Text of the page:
Commission staff are working closely with Member States’ authorities to ensure that this will be a smooth and swift process, leading up to the presentation of the plans. Facilitating the green transition is a key objective of the RRF. The ‘do no significant harm’ provisions are a crucial tool for this alongside the requirement that a minimum of 37% of expenditure on investments and reforms contained in each national recovery and resilience plan should support climate objectives. The presentation of this guidance follows the European Parliament’s approval of Recovery and Resilience Facility earlier this week.
President Ursula von der Leyen said: “I would like to congratulate the Council and the Parliament for the final adoption now of the regulation. This is indeed a very historic moment. We are fighting this pandemic and the severe health crisis with the vaccines. The vaccines are our ally and hope. But we should never forget the second enormous crisis we have, this is the economic crisis. And there, our ally and our hope is NextGenerationEU. €750 billion to support our citizens to keep their jobs, to support companies to stay in business, and to support communities to maintain their social fabric. No Member State on its own would have been able to master this economic crisis just on its own and alone.”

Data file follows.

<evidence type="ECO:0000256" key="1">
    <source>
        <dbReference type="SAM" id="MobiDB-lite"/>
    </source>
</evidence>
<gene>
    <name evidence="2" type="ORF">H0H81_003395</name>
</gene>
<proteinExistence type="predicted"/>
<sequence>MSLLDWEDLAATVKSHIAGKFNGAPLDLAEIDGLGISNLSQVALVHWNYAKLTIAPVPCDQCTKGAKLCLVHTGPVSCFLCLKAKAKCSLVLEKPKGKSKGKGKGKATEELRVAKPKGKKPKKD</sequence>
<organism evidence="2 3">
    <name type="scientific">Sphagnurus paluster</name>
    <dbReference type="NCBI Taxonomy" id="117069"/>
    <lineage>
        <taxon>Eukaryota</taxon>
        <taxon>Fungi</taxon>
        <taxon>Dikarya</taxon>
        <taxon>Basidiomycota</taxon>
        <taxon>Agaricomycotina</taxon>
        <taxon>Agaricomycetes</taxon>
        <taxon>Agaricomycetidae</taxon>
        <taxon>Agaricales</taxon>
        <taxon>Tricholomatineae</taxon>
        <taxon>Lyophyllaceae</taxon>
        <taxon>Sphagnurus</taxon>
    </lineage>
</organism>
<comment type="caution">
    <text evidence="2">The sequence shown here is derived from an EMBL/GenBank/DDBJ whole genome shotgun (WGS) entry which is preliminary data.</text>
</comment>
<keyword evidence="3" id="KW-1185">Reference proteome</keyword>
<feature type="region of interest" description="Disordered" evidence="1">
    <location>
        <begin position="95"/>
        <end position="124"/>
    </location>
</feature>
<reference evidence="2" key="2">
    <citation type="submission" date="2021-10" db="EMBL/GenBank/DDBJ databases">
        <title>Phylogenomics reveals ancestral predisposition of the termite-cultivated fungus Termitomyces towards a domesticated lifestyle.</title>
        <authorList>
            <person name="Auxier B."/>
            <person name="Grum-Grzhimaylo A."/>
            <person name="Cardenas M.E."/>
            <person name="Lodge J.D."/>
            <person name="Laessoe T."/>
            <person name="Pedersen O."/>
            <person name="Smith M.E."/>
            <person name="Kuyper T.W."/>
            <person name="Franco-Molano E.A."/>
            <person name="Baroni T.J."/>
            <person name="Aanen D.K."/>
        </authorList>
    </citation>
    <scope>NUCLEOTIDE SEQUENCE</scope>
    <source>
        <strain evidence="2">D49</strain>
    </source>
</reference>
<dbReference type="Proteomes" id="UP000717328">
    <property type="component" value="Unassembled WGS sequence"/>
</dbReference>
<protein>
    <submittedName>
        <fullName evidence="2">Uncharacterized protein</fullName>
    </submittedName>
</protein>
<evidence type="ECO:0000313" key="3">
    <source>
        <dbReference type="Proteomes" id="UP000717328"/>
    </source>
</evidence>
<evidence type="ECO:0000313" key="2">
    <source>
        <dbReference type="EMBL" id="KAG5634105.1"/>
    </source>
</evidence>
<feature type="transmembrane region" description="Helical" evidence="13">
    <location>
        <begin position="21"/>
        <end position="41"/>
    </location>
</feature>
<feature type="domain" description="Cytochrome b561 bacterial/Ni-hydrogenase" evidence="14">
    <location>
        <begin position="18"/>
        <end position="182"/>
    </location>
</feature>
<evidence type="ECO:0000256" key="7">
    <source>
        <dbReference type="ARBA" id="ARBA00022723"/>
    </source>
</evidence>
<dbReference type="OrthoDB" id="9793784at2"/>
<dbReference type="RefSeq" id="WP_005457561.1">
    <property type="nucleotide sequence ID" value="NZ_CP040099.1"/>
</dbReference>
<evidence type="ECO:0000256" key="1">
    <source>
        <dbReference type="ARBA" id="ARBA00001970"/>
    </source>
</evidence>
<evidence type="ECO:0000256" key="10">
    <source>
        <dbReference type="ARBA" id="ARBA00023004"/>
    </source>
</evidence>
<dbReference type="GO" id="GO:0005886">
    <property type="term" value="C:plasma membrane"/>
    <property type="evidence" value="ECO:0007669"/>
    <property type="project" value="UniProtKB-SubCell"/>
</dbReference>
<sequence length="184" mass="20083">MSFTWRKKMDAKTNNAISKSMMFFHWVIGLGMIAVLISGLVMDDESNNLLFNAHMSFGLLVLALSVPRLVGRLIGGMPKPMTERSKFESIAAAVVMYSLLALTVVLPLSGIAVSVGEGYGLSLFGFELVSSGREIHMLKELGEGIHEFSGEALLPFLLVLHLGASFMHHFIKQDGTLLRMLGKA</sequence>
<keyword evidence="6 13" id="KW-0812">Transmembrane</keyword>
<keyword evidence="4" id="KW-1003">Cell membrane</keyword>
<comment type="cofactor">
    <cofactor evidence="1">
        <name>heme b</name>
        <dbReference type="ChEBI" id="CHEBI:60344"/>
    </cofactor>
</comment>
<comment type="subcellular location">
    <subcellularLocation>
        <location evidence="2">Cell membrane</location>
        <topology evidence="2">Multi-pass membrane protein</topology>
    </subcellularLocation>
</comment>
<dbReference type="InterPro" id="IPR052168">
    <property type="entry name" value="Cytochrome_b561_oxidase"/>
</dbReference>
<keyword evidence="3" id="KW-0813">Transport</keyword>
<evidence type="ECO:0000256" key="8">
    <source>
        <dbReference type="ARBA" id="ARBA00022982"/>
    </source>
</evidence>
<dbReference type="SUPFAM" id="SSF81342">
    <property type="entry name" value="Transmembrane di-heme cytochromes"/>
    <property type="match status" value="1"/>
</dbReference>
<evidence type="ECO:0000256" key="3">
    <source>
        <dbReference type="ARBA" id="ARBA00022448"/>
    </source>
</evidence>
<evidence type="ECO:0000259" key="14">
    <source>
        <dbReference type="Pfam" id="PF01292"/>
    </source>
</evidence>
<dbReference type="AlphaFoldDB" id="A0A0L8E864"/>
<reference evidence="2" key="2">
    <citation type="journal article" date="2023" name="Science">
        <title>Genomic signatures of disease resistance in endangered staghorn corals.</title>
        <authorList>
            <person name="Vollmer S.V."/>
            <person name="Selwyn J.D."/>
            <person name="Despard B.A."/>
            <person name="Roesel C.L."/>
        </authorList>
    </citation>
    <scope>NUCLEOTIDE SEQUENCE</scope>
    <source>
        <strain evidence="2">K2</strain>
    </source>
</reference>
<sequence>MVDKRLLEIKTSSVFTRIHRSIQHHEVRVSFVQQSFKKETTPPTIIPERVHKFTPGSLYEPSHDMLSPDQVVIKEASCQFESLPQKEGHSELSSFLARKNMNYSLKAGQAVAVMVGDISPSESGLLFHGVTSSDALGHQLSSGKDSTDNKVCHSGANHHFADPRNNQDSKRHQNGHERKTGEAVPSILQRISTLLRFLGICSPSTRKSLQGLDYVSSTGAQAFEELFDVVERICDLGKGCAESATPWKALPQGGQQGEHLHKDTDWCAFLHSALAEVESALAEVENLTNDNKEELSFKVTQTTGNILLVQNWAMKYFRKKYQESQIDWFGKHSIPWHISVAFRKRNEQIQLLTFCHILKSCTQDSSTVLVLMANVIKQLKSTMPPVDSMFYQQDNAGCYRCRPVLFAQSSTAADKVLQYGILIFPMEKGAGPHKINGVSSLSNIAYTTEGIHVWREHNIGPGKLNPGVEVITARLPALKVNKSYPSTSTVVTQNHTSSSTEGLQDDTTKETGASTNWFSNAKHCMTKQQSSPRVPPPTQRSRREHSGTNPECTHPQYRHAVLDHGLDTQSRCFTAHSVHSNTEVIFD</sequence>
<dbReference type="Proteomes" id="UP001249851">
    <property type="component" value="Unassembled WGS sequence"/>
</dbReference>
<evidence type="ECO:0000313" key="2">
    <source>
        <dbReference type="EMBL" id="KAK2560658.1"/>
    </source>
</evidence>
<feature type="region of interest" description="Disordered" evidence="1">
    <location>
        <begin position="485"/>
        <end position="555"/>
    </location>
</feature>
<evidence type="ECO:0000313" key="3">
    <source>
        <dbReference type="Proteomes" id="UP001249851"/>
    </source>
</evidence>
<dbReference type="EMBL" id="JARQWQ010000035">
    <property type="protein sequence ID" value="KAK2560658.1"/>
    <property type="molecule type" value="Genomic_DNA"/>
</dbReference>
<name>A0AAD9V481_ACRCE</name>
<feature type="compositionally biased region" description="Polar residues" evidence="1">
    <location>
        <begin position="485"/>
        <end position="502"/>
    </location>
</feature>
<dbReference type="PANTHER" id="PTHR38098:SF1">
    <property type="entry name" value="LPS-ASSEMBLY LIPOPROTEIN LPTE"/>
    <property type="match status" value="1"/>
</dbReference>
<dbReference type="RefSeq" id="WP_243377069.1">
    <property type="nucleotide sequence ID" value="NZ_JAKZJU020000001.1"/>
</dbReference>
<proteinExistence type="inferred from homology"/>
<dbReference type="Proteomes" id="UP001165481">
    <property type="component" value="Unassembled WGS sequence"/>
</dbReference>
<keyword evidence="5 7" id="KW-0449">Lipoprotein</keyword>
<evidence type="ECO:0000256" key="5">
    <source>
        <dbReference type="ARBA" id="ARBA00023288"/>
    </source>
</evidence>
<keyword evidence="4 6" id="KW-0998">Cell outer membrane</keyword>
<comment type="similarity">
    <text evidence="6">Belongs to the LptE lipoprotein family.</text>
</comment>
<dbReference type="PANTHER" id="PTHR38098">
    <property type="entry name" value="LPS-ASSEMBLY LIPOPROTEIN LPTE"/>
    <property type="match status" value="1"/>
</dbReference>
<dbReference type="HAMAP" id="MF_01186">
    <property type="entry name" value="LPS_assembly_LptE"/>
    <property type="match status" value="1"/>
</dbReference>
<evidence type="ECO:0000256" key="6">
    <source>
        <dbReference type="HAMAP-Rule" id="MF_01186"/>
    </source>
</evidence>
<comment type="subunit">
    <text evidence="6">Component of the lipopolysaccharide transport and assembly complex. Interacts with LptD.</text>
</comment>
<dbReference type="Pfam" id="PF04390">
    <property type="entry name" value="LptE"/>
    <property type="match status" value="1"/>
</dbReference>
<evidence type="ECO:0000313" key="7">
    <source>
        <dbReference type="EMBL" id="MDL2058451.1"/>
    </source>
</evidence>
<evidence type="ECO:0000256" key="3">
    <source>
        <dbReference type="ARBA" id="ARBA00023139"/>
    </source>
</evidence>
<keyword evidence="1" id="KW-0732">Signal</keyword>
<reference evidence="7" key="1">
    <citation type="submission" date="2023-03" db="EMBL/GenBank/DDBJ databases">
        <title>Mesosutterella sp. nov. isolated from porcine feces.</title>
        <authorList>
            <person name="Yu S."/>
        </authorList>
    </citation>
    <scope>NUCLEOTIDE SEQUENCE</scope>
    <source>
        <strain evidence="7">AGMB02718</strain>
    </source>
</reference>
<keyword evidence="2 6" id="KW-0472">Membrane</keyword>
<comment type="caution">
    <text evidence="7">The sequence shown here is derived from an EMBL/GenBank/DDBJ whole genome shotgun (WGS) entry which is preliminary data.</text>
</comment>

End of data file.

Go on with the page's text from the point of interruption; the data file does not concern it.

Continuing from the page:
Lex Signing ceremony on Recovery and Resilience Facility
The European Commission welcomes the European Parliament’s vote today, confirming the political agreement reached on the Recovery and Resilience Facility (RRF) Regulation in December 2020. This marks an important step towards making €672.5 billion in loans and grants available to Member States to support reforms and investments.
The RRF is the key instrument at the heart of NextGenerationEU, the EU’s plan for emerging stronger from the COVID-19 pandemic. It will play a crucial role in helping Europe recover from the economic and social impact of the pandemic and will help to make the EU’s economies and societies more resilient and secure the green and digital transitions.
Recovery and resilience plans